Breast Pumps Abound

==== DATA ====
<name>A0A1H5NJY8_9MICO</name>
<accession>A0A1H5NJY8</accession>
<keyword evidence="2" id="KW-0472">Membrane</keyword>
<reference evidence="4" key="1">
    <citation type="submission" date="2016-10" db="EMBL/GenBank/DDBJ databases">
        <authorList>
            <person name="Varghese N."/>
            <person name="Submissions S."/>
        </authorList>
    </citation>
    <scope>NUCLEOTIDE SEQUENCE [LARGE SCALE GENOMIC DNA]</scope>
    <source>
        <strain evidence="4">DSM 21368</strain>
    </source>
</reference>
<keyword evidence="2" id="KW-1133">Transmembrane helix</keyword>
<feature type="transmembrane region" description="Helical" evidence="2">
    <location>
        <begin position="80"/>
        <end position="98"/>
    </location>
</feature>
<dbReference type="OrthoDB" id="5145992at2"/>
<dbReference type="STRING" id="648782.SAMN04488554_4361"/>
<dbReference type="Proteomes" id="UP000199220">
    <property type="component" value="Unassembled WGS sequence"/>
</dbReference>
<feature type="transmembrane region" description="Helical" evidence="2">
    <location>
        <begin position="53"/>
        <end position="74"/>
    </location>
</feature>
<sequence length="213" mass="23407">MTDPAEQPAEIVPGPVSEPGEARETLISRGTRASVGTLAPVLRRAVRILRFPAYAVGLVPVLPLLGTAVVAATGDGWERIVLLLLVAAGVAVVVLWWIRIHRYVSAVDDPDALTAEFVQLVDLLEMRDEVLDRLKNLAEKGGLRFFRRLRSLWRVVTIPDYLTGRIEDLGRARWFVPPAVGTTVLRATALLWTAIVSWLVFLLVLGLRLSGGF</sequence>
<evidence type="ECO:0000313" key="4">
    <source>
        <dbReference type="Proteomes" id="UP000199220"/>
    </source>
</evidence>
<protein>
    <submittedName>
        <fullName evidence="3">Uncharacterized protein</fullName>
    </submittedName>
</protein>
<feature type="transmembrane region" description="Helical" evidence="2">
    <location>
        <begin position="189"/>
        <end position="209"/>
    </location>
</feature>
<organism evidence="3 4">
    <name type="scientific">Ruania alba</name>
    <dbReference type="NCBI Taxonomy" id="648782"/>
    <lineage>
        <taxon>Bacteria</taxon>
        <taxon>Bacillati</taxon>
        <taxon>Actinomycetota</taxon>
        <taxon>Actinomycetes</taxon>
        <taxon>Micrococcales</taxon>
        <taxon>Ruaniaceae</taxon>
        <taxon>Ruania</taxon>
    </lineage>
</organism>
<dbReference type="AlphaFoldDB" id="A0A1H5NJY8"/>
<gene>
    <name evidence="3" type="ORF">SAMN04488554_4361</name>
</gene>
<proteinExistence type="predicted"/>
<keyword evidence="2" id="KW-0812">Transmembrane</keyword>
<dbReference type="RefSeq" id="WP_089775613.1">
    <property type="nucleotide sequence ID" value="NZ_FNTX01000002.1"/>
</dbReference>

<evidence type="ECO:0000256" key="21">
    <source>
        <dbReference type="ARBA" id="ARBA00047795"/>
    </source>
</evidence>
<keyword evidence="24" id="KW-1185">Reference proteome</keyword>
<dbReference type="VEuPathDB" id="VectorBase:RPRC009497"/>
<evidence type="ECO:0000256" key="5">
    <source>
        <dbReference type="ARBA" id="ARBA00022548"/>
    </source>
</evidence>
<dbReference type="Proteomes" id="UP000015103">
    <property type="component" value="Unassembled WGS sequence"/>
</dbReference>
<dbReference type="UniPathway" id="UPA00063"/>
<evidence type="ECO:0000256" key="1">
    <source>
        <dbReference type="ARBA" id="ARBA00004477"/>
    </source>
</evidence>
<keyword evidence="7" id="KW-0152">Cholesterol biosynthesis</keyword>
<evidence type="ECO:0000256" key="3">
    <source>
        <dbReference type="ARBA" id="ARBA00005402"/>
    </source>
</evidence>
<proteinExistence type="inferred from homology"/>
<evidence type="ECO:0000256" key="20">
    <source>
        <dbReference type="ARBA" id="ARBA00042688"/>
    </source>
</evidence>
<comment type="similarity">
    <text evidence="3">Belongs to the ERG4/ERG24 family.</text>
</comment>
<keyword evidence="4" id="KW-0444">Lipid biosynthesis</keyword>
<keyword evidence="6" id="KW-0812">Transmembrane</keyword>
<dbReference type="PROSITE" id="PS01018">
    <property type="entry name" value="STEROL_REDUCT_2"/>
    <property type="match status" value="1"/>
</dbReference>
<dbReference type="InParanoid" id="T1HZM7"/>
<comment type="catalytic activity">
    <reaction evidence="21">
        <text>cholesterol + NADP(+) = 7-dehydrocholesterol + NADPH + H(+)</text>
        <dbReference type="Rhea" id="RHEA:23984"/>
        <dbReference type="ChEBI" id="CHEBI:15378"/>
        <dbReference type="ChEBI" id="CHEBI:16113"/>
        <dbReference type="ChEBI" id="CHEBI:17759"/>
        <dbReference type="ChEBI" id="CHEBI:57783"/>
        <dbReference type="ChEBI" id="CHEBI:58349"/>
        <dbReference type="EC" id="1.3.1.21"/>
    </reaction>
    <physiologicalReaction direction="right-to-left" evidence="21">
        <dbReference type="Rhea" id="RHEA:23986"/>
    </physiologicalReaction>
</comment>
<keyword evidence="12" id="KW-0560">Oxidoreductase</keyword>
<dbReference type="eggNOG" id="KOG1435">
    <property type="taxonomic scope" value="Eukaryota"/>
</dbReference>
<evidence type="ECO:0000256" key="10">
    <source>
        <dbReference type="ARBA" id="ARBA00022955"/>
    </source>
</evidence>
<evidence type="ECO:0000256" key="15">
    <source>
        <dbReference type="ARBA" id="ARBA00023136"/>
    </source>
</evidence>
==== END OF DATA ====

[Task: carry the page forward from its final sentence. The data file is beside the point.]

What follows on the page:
In recent years, the United States has been compared to everything from a banana republic to an Orwellian dystopia. In this week’s New Yorker, Jill Lepore has a different evaluation: “Behind closed doors, the nation begins to look like a giant human dairy farm.” Although it was believed in the second half of the nineteenth century that women, like men, were evolving out of milk production, breast-feeding is making a comeback. Doctors are now trying to boost breast-feeding rates, since it has been linked to lower rates of everything from ear infections to leukemia to obesity. Six-month maternity leaves, however, which require the mother to split from her child, have given rise to the breast pump. “Today,” Lepore writes, “breast pumps are such a ubiquitous personal accessory that they’re more like cell phones than like catheters.” The advent of “expressed human milk” has raised a series of questions, such as, “Can a woman sell her milk on eBay?” According to Lepore, “all this is so new that people are making up the rules as they go along.”